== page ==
A jury convicted Demonta Chappell of the murder of Stevann Moorer Thursday, plus two firearm charges and obstruction of justice. But immediately after the verdict was read, Judge Rhonda Winston said there might not be enough evidence for the obstruction charge, and she ordered lawyers from both sides to submit briefs.
This was a surprise to the jury’s foreman, Bill Schulz.
“As jury foreman for this trial, I am shocked at Judge Winston’s actions regarding the obstruction of justice charges,” he wrote in a comment on this site. “This was a unanimous verdict and we had no trouble convicting the defendant on these charges.”
We asked if he would say more about Judge Winston’s instructions before deliberations began, and how jurors reached their verdict. He sent this reply:
Judge Winston’s instructions addressed what is needed to find obstruction of justice—that there was a willful act to impede the investigation, alter or stop testimony, and so on. She made it clear that the success or failure of the effort was of no import when deciding if the defendant endeavored to obstruct justice and thus broke the law.
In the jury room, we had excerpts of two letters written by Chappell and a recorded phone call. She allowed these materials into evidence. We found Chappell guilty on all three of the obstruction charges and we did so within hours of the case going to the jury.
There was very little question in our minds as to his guilt on the obstruction charges. It was clear to us that he both asked people to lie and introduce falsehoods, that he intended to plant a false alibi that would contradict the testimony of Doris Bronson, and that he instructed one potential witness to not talk to investigators at all.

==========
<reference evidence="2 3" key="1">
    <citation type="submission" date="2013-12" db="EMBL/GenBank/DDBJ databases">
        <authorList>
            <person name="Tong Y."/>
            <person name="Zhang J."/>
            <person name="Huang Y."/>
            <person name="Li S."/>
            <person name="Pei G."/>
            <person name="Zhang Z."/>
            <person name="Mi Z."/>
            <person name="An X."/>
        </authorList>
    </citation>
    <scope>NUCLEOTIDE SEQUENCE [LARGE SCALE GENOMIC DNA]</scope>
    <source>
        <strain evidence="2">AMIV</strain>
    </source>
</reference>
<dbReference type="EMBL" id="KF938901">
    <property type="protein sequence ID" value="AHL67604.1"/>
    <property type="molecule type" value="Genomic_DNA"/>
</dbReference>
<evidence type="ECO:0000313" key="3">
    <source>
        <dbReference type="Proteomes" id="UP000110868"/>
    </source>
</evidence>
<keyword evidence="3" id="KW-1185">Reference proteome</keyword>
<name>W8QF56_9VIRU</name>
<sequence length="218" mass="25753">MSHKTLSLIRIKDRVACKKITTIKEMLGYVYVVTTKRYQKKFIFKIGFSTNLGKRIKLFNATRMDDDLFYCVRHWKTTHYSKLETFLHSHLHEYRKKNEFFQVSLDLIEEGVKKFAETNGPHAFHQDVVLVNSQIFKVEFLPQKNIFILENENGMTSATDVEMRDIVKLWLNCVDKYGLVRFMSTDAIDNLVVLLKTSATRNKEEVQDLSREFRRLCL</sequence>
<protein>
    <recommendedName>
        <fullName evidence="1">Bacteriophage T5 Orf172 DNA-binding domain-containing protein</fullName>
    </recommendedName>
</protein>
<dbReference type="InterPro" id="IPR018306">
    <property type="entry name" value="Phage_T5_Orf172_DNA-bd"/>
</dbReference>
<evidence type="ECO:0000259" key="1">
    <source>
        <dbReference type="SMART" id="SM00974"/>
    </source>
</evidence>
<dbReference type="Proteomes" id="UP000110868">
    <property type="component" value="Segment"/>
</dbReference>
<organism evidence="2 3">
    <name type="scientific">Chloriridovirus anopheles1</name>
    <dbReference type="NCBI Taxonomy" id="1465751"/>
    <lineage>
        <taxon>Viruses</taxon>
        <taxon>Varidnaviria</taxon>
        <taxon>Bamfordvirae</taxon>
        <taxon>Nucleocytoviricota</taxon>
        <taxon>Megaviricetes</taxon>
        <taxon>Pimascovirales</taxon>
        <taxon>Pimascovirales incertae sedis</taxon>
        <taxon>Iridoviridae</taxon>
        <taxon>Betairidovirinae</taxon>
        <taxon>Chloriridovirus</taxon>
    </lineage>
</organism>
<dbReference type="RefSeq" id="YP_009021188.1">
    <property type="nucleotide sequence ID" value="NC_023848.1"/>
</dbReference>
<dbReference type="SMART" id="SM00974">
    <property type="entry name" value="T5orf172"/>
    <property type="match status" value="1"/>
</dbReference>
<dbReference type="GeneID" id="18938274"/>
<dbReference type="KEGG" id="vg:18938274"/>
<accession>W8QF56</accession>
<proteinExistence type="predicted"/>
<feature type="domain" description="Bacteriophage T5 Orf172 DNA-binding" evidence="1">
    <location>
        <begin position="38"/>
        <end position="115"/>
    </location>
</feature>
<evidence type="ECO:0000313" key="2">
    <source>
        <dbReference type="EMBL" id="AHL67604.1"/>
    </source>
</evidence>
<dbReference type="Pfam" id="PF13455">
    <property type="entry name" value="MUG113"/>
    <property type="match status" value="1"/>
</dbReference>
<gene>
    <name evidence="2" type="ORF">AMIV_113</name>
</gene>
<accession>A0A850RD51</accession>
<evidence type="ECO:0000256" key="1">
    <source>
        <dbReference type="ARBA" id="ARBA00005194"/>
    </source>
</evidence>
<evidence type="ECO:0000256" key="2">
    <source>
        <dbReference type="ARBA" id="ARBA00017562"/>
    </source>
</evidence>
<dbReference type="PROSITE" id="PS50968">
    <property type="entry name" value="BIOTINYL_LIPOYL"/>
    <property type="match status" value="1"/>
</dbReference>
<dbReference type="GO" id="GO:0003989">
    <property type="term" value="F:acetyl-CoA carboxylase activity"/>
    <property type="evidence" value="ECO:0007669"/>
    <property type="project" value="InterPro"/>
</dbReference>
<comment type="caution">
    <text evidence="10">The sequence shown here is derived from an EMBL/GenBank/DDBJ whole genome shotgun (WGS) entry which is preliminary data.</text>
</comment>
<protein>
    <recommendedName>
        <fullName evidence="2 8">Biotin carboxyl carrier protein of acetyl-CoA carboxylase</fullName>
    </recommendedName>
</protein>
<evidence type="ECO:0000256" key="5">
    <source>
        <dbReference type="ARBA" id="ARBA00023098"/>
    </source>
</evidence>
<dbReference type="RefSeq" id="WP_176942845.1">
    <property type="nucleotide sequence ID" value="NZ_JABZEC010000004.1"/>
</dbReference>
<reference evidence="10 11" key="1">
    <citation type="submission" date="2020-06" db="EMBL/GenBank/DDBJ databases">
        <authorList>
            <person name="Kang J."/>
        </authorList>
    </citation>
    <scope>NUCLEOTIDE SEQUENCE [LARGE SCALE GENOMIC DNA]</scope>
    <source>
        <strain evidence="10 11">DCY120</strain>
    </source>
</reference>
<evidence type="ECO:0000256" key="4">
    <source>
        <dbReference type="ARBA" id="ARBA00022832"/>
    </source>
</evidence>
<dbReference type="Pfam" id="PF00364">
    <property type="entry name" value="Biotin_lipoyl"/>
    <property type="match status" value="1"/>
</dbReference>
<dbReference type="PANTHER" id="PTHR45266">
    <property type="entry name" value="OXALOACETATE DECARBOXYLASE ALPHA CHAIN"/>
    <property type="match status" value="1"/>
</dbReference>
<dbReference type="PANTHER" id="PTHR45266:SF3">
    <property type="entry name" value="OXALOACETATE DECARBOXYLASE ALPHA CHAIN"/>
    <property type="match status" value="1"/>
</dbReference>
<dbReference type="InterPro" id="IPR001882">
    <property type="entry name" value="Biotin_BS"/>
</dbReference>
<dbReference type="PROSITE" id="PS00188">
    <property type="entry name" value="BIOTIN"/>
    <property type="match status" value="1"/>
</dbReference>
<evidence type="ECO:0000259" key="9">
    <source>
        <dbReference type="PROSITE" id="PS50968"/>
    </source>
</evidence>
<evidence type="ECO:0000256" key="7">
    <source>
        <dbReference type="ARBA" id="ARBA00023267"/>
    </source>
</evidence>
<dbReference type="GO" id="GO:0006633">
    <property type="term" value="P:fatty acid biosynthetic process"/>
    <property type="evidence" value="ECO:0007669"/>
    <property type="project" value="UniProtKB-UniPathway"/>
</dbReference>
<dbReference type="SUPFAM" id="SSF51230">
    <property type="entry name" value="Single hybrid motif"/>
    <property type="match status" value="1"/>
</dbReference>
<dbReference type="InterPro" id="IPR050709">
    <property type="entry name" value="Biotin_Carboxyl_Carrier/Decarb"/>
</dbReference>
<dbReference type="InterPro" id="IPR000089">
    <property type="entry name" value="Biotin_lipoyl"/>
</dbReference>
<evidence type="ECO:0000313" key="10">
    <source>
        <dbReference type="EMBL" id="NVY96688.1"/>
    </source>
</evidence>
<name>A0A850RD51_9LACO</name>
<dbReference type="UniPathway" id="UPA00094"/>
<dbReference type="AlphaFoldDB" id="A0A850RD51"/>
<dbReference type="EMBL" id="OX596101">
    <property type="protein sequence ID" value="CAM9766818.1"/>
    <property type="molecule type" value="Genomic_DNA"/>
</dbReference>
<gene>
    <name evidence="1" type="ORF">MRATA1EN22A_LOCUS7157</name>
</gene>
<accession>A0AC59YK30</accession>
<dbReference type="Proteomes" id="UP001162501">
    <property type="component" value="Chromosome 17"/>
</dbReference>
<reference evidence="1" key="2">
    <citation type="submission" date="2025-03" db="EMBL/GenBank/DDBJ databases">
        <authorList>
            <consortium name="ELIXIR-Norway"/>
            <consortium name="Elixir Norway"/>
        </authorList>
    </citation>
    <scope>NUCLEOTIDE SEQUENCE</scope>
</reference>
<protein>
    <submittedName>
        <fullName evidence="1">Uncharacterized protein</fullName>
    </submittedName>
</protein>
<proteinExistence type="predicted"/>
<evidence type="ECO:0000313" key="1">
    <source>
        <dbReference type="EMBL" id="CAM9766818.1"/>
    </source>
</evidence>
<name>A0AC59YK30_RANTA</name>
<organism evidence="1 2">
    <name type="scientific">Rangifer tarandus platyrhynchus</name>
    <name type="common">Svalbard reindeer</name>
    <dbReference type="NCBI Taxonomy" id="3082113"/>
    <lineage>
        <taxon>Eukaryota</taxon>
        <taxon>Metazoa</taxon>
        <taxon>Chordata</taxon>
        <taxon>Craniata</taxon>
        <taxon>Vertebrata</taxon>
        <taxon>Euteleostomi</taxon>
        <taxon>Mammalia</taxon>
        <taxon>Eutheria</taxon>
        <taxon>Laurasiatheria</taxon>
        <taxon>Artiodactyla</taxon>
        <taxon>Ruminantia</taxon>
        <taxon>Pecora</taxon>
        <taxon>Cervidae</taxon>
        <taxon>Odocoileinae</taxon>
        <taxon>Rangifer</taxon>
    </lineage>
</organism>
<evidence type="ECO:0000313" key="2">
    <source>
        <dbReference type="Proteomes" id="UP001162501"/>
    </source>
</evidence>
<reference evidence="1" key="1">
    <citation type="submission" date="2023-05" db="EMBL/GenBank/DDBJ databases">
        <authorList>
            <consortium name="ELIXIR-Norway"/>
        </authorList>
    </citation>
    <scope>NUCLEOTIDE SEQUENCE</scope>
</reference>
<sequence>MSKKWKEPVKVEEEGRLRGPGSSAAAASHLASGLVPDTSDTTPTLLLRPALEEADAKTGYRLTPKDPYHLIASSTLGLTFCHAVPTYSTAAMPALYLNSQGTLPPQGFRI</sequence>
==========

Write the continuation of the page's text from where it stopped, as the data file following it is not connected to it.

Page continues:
What’s more, in the end, we believed that the defendant’s efforts to obstruct justice in good measure boosted the government’s case beyond a reasonable doubt in relation to the first degree murder charge. This was largely a case won on circumstantial evidence and with witnesses who had many shortcomings and reasons to doubt their truthfulness.
In the end, however, the puzzle pieces fit and there was consistency across major portions of the testimony and evidence provided by the government. The medical examiner’s testimony about the bullet wounds matched up with Bronson’s description of the shooting, for example.
The defense team, we know, worked very hard on behalf of their client and we were all impressed with their effort and energy. We did not find their DNA testing to be relevant, however, because there was no indication that Chappell was grabbing or fighting with Moorer before or during the shooting.
The government built a powerful and convincing case, even if that was not so apparent during their presentation. We convicted Mr. Chappell unanimously after serious reflection and deliberation. We did so, ultimately, without second thoughts about the correctness of our findings which were based solely on the evidence presented in court.
Chappell had a fair trial—we all remarked upon that. But he also lost.
Bill Schulz, jury foreman, juror # 1
Chappell is scheduled for sentencing on Jan. 27, 2015.